Commercial construction requires adherence to the building permit checklist produced by the Buildings & Safety Engineering Department (BSED) of Detroit, MI. First, the design must meet zoning  and construction codes (Building, Residential, Mechanical, Electrical, Plumbing, and Uniform Energy codes). A Building Permit Application, which includes the project location and description, property legal description and owner information, our personal information, and notarized signatures of both our organization and the owner, must be prepared and submitted. The major sections of the construction document are the site plan, architectural plan, plumbing and mechanical plan, electrical plan, and structural and detail drawings.
- Address of our hydrogen fueling station
- Size and shape of the lot with property lines identified and all buildings and structures shown
- The distances between these components
- The infrastructure of our utilities systems
- Building information block noting the area of each building and their capacities, specifications on sprinklers, fire alarms, exits
- Detailed floor layout with equipment, dimensions of the rooms, all doors and windows, and heights of all the walls
- Location of restrooms
Plumbing and Mechanical Plan
- Complete floor plan of the mechanical layout, including ductwork, ventilation system (and associated mechanical calculations), etc.
- Floor plan showing restrooms, sinks, water closets with plumbing isometric drawings
- Roof and site drainage calculations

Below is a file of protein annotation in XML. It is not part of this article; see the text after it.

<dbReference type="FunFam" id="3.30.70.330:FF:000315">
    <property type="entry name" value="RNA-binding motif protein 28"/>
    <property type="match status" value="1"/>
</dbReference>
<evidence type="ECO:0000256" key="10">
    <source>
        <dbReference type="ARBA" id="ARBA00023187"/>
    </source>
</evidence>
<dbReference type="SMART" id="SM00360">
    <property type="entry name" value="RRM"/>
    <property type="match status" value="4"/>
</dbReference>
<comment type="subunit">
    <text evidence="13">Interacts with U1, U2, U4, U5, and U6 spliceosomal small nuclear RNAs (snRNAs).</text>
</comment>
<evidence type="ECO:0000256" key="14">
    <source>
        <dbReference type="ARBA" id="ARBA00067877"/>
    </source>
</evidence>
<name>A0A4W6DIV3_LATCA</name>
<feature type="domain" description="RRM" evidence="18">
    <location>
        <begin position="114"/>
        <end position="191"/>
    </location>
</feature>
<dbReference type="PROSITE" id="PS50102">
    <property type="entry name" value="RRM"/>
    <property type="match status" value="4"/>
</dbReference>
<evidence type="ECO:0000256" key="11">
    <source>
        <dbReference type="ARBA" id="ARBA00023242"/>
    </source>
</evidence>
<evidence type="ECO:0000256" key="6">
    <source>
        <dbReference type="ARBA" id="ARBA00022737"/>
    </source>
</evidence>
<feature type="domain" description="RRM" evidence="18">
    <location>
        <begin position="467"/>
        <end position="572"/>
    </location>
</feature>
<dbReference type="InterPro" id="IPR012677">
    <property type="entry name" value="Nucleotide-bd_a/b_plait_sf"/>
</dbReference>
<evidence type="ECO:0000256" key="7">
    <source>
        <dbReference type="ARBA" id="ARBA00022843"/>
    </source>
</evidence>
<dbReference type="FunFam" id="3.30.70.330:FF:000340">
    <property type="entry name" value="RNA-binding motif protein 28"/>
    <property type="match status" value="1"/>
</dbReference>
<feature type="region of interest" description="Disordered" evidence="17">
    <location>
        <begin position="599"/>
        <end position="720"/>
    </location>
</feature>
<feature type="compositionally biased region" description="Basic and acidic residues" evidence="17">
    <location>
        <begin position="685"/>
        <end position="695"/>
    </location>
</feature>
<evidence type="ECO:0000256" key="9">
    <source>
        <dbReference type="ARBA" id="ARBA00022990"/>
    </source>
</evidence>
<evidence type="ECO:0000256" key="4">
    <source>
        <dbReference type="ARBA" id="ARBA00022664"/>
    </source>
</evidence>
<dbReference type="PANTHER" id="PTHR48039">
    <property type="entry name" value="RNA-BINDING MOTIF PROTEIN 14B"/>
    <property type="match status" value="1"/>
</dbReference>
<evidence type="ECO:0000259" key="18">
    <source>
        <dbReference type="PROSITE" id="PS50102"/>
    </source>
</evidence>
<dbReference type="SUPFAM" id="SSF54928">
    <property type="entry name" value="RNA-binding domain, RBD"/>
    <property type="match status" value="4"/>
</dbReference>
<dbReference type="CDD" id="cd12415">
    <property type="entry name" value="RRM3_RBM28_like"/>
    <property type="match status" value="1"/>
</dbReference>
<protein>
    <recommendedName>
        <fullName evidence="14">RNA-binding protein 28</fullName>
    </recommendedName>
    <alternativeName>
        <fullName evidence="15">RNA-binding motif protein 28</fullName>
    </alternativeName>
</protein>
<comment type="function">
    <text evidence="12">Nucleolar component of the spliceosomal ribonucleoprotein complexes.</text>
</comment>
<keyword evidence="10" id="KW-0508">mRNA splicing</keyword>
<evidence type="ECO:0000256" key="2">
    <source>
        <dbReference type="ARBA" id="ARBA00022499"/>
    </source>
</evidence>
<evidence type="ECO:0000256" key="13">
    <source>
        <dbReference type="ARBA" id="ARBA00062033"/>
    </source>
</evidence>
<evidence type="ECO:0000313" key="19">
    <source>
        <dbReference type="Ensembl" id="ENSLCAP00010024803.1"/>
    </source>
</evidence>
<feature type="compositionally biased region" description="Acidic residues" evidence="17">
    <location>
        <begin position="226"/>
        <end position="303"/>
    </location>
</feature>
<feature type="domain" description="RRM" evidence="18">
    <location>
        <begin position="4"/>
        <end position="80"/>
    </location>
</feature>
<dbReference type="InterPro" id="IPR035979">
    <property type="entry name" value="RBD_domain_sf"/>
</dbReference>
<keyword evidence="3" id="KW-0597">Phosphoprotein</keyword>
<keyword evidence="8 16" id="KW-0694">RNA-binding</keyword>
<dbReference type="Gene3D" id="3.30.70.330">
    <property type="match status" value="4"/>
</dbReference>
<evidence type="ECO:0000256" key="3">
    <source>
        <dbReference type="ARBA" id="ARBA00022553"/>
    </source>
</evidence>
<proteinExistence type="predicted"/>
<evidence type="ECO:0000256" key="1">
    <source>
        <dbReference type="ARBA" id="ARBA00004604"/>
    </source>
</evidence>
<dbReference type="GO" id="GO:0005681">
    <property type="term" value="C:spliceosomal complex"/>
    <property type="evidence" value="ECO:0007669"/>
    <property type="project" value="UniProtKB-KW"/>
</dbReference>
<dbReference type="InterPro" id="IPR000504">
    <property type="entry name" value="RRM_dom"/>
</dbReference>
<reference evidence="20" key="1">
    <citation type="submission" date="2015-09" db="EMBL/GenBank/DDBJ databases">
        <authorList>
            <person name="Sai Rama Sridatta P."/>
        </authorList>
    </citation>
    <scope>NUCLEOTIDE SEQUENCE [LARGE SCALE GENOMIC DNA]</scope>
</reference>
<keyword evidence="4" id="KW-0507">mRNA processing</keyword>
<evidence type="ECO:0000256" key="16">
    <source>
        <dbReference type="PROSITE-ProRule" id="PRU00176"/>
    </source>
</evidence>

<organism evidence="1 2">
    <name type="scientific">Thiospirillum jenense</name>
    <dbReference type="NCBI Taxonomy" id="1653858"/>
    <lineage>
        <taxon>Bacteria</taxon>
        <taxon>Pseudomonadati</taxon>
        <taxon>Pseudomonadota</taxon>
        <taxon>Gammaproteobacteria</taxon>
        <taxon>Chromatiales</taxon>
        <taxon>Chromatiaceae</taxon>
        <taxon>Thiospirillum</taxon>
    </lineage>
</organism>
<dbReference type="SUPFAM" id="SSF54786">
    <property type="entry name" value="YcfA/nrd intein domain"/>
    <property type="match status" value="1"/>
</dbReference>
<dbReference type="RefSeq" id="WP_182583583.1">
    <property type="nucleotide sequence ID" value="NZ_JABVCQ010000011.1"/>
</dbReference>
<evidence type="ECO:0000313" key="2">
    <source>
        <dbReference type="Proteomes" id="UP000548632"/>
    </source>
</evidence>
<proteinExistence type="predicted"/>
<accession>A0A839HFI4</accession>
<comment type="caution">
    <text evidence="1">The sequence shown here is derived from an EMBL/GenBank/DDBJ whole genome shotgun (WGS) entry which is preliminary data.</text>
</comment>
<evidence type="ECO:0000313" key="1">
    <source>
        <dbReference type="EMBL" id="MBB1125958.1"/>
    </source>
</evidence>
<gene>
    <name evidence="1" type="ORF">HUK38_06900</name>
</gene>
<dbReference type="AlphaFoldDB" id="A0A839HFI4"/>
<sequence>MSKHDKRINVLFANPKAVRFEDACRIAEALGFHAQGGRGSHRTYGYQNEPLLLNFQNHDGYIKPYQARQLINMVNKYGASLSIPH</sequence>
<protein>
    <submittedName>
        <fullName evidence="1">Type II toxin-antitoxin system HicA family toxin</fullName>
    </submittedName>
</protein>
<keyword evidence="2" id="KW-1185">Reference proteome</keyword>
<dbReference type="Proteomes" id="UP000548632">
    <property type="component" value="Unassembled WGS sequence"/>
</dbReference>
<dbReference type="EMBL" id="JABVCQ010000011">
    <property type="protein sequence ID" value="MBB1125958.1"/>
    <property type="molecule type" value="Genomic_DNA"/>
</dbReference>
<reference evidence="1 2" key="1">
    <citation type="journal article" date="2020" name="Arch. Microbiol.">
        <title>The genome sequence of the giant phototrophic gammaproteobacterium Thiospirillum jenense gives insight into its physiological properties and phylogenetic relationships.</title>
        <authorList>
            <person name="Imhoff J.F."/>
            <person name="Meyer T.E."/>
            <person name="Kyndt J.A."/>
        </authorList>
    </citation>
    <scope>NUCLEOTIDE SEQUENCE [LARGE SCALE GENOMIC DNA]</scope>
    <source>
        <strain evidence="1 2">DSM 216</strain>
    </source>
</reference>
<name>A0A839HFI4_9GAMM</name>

- Gas pipeline isometric drawing
- Locations of the Service Connection and each sub panel
- Lighting floor plan, power floor plan showing switches, outlets, etc.
- Drawing of the complete electrical system, including the service voltage, ampacity, phases, and overcurrent devices, maximum available fault current, sizes and types of wire, with grounding detail
- Exterior lighting plan
- Size of main breaker
- Location of any hazardous areas
Structural and Detail Drawing
- Foundation, floor framing, roof framing plans
- Cross-sectional views
- Connection details, calculations, soils report
- Wall details
- Material list for finishes
- Door and window schedules
- Hardware schedule
Operations and Maintenance
At this stage of the design process, specifics about the operation of individual process equipment are unnecessary. However, the general plan for training the remote operator is critical. Technical training concerning the potential hazards of hydrogen, safety regulations, and emergency procedures is necessary . Once specific vendors are selected, detailed operating instructions will be provided based on the operating manual and industry best practices.